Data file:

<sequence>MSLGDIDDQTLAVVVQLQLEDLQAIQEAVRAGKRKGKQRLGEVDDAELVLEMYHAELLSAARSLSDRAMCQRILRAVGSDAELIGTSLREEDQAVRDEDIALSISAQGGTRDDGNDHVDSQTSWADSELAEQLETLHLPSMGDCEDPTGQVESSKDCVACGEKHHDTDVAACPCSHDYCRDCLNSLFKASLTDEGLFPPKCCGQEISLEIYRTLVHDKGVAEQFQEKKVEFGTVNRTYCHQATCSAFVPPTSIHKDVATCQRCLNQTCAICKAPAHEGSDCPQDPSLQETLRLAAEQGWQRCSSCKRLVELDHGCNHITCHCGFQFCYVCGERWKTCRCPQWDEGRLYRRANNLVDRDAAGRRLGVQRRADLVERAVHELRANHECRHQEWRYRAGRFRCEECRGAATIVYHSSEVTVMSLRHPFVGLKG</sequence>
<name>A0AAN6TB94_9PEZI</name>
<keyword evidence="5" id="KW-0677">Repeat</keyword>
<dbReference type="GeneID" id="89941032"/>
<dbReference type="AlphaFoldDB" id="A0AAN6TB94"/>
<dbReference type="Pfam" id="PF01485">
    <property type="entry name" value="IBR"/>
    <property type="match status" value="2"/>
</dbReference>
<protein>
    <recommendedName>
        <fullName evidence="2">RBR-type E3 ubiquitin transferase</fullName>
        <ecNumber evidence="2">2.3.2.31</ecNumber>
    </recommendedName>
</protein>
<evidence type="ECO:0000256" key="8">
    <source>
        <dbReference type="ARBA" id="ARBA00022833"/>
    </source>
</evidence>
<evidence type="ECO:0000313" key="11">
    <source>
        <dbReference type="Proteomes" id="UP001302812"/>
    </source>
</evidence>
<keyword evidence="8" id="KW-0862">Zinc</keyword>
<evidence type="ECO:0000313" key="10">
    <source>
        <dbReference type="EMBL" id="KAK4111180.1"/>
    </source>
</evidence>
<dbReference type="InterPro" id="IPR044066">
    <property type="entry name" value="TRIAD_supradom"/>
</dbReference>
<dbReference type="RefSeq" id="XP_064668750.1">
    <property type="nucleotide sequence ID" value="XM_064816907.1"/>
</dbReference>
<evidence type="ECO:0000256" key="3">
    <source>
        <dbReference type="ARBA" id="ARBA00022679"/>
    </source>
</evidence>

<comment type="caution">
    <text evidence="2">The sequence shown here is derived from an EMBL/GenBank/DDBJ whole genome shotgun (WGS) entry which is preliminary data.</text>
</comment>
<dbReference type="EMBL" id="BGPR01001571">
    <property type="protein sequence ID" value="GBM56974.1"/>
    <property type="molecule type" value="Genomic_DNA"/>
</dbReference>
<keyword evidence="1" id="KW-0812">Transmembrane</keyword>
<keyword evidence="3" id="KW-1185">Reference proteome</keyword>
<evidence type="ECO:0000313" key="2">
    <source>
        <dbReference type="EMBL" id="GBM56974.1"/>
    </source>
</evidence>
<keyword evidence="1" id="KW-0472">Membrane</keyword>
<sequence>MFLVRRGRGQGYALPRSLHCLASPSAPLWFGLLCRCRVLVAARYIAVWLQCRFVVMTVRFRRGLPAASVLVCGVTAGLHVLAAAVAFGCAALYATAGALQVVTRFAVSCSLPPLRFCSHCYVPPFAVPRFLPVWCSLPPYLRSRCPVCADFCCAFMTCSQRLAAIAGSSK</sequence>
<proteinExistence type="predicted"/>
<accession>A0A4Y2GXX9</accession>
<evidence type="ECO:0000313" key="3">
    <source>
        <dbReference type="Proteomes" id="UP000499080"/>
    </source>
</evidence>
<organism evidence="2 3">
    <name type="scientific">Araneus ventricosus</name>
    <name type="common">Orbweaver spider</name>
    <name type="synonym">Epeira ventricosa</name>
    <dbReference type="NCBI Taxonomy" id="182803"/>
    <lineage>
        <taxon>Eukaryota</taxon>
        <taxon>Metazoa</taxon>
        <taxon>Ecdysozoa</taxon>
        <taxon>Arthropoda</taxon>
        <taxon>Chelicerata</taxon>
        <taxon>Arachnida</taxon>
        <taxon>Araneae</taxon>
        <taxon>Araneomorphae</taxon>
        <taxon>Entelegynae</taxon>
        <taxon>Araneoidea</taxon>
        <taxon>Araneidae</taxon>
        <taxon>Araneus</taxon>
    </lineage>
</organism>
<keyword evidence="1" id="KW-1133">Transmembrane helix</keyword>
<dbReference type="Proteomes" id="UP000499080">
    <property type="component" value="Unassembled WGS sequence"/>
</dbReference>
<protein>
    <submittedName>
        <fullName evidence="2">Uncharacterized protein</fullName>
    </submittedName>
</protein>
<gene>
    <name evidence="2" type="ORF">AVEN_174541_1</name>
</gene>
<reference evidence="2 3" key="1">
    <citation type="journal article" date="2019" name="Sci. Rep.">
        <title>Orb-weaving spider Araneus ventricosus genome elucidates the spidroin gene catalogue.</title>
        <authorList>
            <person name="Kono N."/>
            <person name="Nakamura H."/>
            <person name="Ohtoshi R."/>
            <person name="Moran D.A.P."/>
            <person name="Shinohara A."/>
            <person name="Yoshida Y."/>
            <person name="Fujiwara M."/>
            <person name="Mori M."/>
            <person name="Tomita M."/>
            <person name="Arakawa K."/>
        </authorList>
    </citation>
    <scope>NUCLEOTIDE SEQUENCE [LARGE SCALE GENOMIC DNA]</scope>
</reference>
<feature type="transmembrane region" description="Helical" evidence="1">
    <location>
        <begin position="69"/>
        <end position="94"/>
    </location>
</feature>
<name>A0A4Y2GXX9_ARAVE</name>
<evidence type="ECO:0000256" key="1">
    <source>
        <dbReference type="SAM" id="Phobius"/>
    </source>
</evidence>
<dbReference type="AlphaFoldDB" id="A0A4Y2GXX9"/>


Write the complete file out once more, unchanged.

<sequence>MSLGDIDDQTLAVVVQLQLEDLQAIQEAVRAGKRKGKQRLGEVDDAELVLEMYHAELLSAARSLSDRAMCQRILRAVGSDAELIGTSLREEDQAVRDEDIALSISAQGGTRDDGNDHVDSQTSWADSELAEQLETLHLPSMGDCEDPTGQVESSKDCVACGEKHHDTDVAACPCSHDYCRDCLNSLFKASLTDEGLFPPKCCGQEISLEIYRTLVHDKGVAEQFQEKKVEFGTVNRTYCHQATCSAFVPPTSIHKDVATCQRCLNQTCAICKAPAHEGSDCPQDPSLQETLRLAAEQGWQRCSSCKRLVELDHGCNHITCHCGFQFCYVCGERWKTCRCPQWDEGRLYRRANNLVDRDAAGRRLGVQRRADLVERAVHELRANHECRHQEWRYRAGRFRCEECRGAATIVYHSSEVTVMSLRHPFVGLKG</sequence>
<name>A0AAN6TB94_9PEZI</name>
<keyword evidence="5" id="KW-0677">Repeat</keyword>
<dbReference type="GeneID" id="89941032"/>
<dbReference type="AlphaFoldDB" id="A0AAN6TB94"/>
<dbReference type="Pfam" id="PF01485">
    <property type="entry name" value="IBR"/>
    <property type="match status" value="2"/>
</dbReference>
<protein>
    <recommendedName>
        <fullName evidence="2">RBR-type E3 ubiquitin transferase</fullName>
        <ecNumber evidence="2">2.3.2.31</ecNumber>
    </recommendedName>
</protein>
<evidence type="ECO:0000256" key="8">
    <source>
        <dbReference type="ARBA" id="ARBA00022833"/>
    </source>
</evidence>
<evidence type="ECO:0000313" key="11">
    <source>
        <dbReference type="Proteomes" id="UP001302812"/>
    </source>
</evidence>
<keyword evidence="8" id="KW-0862">Zinc</keyword>
<evidence type="ECO:0000313" key="10">
    <source>
        <dbReference type="EMBL" id="KAK4111180.1"/>
    </source>
</evidence>
<dbReference type="InterPro" id="IPR044066">
    <property type="entry name" value="TRIAD_supradom"/>
</dbReference>
<dbReference type="RefSeq" id="XP_064668750.1">
    <property type="nucleotide sequence ID" value="XM_064816907.1"/>
</dbReference>
<evidence type="ECO:0000256" key="3">
    <source>
        <dbReference type="ARBA" id="ARBA00022679"/>
    </source>
</evidence>

<comment type="caution">
    <text evidence="2">The sequence shown here is derived from an EMBL/GenBank/DDBJ whole genome shotgun (WGS) entry which is preliminary data.</text>
</comment>
<dbReference type="EMBL" id="BGPR01001571">
    <property type="protein sequence ID" value="GBM56974.1"/>
    <property type="molecule type" value="Genomic_DNA"/>
</dbReference>
<keyword evidence="1" id="KW-0812">Transmembrane</keyword>
<keyword evidence="3" id="KW-1185">Reference proteome</keyword>
<evidence type="ECO:0000313" key="2">
    <source>
        <dbReference type="EMBL" id="GBM56974.1"/>
    </source>
</evidence>
<keyword evidence="1" id="KW-0472">Membrane</keyword>
<sequence>MFLVRRGRGQGYALPRSLHCLASPSAPLWFGLLCRCRVLVAARYIAVWLQCRFVVMTVRFRRGLPAASVLVCGVTAGLHVLAAAVAFGCAALYATAGALQVVTRFAVSCSLPPLRFCSHCYVPPFAVPRFLPVWCSLPPYLRSRCPVCADFCCAFMTCSQRLAAIAGSSK</sequence>
<proteinExistence type="predicted"/>
<accession>A0A4Y2GXX9</accession>
<evidence type="ECO:0000313" key="3">
    <source>
        <dbReference type="Proteomes" id="UP000499080"/>
    </source>
</evidence>
<organism evidence="2 3">
    <name type="scientific">Araneus ventricosus</name>
    <name type="common">Orbweaver spider</name>
    <name type="synonym">Epeira ventricosa</name>
    <dbReference type="NCBI Taxonomy" id="182803"/>
    <lineage>
        <taxon>Eukaryota</taxon>
        <taxon>Metazoa</taxon>
        <taxon>Ecdysozoa</taxon>
        <taxon>Arthropoda</taxon>
        <taxon>Chelicerata</taxon>
        <taxon>Arachnida</taxon>
        <taxon>Araneae</taxon>
        <taxon>Araneomorphae</taxon>
        <taxon>Entelegynae</taxon>
        <taxon>Araneoidea</taxon>
        <taxon>Araneidae</taxon>
        <taxon>Araneus</taxon>
    </lineage>
</organism>
<keyword evidence="1" id="KW-1133">Transmembrane helix</keyword>
<dbReference type="Proteomes" id="UP000499080">
    <property type="component" value="Unassembled WGS sequence"/>
</dbReference>
<protein>
    <submittedName>
        <fullName evidence="2">Uncharacterized protein</fullName>
    </submittedName>
</protein>
<gene>
    <name evidence="2" type="ORF">AVEN_174541_1</name>
</gene>
<reference evidence="2 3" key="1">
    <citation type="journal article" date="2019" name="Sci. Rep.">
        <title>Orb-weaving spider Araneus ventricosus genome elucidates the spidroin gene catalogue.</title>
        <authorList>
            <person name="Kono N."/>
            <person name="Nakamura H."/>
            <person name="Ohtoshi R."/>
            <person name="Moran D.A.P."/>
            <person name="Shinohara A."/>
            <person name="Yoshida Y."/>
            <person name="Fujiwara M."/>
            <person name="Mori M."/>
            <person name="Tomita M."/>
            <person name="Arakawa K."/>
        </authorList>
    </citation>
    <scope>NUCLEOTIDE SEQUENCE [LARGE SCALE GENOMIC DNA]</scope>
</reference>
<feature type="transmembrane region" description="Helical" evidence="1">
    <location>
        <begin position="69"/>
        <end position="94"/>
    </location>
</feature>
<name>A0A4Y2GXX9_ARAVE</name>
<evidence type="ECO:0000256" key="1">
    <source>
        <dbReference type="SAM" id="Phobius"/>
    </source>
</evidence>
<dbReference type="AlphaFoldDB" id="A0A4Y2GXX9"/>